Friday, November 28, 2008

Odd Associations Between Spaces and Written/Read Language

Want to know what I think is really weird? I think it is really weird that my brain assigns random photographic images of real (or really close to real) spaces that I pass through or by in everyday life to material that I am reading or writing. What I mean is that I will be reading and I will realize that that specific article or book has attached to it, for no apparent reason a specific frozen view, one perspective, of the parking lot of the grocery store by my house. Why?

The spaces attached to the reading (or at times written) material are always unremarkable places I have merely passed through, for example: the place the bus waits before turning when taking me to the metro station- there is a long concrete wall there with some plants hanging over it and this view is paired with Ada by Vladimier Nabakov. Ben Piekut's new musicological study "Testing, Testing....New York Experimentalism 1964" gets different spaces assigned to different chapters, for instance Chapter 3, about Bill Dixon and the Jazz Composer's Guild, gets the odd grassy square between some of the block buildings here near Malovicka, but the other chapters received different, now forgotten associations.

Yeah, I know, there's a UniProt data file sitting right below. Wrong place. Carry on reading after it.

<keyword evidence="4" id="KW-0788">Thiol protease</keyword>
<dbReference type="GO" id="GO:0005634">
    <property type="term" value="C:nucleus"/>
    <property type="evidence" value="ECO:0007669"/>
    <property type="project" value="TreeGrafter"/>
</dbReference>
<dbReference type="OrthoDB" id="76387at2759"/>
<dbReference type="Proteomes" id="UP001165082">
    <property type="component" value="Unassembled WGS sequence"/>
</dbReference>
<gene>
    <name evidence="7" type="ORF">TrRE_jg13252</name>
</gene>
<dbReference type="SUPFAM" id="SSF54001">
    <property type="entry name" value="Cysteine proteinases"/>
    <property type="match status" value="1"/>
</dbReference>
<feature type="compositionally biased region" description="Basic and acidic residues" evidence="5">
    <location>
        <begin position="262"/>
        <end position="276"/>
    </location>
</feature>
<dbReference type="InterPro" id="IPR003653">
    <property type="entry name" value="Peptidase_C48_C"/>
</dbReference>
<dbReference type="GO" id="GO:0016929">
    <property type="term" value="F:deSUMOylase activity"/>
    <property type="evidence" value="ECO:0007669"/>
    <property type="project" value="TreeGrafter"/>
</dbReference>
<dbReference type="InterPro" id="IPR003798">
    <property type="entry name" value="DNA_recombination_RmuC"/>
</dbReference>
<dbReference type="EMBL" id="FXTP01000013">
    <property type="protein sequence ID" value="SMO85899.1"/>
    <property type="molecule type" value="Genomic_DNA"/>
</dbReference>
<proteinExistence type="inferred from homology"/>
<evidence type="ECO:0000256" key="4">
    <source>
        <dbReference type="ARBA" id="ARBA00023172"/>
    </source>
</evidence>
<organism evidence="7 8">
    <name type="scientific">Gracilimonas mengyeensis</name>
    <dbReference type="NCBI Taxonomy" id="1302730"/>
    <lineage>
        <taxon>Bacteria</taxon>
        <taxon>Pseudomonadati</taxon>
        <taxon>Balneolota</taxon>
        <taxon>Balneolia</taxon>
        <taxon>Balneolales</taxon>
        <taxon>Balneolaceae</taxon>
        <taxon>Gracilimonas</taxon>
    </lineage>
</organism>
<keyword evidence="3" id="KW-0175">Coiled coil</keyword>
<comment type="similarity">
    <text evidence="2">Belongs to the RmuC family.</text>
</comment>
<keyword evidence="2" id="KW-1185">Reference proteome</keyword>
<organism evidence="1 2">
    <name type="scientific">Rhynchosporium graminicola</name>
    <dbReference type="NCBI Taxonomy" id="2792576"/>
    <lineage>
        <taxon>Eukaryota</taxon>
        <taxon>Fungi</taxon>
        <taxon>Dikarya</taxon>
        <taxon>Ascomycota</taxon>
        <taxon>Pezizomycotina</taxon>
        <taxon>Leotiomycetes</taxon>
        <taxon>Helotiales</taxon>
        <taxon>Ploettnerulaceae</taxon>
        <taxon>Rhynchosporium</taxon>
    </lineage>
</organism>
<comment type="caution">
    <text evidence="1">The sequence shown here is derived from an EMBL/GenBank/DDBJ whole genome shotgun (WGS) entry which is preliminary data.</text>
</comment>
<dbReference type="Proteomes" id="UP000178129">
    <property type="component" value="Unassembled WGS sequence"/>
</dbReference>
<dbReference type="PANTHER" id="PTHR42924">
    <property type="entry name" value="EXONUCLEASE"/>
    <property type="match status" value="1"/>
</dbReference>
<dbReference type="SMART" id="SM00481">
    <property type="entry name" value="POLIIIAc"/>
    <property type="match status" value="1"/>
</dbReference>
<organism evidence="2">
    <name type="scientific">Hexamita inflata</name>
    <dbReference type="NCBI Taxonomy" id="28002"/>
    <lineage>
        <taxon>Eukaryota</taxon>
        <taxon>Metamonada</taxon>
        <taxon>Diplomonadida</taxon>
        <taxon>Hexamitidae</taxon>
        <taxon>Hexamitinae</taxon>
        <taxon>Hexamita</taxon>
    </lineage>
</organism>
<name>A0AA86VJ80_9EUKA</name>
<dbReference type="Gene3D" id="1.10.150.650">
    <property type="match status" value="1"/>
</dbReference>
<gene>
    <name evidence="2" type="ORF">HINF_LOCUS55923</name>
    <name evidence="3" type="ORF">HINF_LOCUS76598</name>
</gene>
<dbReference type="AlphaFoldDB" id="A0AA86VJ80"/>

It seems to me that I have always done this. The only characteristic thing about the associations is that they are always unremarkable spaces, usually spaces I am passing through regularly during the time I am reading the book (not while reading, but in the same day or so) and the other thing they have in common is that they are forgotten as soon as I leave the book. Why does the brain merge these things which have nothing in common. It is rather nice, for nostalgia's sake, yet it is very strange, don't you think?

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